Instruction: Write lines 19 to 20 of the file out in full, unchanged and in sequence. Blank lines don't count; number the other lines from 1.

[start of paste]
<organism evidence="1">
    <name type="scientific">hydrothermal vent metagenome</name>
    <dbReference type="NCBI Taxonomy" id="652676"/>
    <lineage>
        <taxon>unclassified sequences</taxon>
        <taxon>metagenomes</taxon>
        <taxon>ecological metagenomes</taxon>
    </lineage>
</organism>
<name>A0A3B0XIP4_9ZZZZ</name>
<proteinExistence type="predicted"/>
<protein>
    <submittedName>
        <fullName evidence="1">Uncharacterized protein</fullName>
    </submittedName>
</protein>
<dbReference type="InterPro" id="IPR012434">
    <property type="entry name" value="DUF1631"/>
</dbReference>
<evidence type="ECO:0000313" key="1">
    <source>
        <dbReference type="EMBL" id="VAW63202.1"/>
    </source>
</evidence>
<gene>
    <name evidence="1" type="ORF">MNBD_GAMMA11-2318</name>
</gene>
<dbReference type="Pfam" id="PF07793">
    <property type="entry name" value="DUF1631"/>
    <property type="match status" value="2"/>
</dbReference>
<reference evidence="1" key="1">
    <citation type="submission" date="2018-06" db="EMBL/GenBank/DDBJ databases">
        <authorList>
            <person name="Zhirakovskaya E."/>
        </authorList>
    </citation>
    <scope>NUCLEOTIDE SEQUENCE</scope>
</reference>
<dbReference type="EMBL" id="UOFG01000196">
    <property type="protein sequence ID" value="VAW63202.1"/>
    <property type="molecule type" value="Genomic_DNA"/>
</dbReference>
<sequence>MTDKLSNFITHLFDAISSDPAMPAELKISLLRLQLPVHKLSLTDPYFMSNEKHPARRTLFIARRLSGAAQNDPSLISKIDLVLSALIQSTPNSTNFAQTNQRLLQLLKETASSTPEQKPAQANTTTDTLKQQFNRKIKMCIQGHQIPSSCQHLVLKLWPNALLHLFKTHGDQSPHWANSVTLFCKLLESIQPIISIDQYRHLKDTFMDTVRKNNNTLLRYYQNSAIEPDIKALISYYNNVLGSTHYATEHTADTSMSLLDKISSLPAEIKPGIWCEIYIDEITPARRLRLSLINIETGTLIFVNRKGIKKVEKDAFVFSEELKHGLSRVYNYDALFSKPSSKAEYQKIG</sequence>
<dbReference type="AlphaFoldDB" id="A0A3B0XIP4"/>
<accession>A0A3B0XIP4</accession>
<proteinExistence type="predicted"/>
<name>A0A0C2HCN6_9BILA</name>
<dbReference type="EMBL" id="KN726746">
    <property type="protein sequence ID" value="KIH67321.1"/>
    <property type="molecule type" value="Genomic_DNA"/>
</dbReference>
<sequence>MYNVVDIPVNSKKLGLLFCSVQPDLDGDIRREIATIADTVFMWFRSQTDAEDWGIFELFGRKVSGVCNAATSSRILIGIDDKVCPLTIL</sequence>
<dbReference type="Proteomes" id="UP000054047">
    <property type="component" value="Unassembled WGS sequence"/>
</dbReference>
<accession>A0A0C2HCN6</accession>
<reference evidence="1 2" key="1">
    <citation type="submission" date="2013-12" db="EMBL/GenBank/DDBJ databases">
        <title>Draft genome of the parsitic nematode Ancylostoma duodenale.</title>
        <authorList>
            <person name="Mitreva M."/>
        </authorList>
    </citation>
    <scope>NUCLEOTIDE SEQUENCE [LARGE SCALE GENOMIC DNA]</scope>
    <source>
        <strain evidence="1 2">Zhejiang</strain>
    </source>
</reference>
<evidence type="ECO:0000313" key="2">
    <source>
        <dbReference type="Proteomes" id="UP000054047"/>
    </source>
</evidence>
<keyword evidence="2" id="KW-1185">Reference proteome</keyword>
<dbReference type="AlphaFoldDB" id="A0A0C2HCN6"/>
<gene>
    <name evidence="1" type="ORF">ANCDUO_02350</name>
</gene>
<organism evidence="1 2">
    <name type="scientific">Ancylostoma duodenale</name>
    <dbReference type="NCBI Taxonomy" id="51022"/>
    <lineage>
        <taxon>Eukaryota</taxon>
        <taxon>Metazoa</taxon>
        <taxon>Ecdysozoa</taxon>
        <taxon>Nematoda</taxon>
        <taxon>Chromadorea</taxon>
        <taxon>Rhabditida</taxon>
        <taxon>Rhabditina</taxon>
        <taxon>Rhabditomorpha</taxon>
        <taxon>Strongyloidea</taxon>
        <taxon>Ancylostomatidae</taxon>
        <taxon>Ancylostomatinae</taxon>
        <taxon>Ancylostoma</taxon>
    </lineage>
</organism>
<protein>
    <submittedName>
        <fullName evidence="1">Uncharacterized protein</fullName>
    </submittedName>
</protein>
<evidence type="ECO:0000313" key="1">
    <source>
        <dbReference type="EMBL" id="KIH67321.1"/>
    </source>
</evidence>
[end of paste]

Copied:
</dbReference>
<evidence type="ECO:0000313" key="1">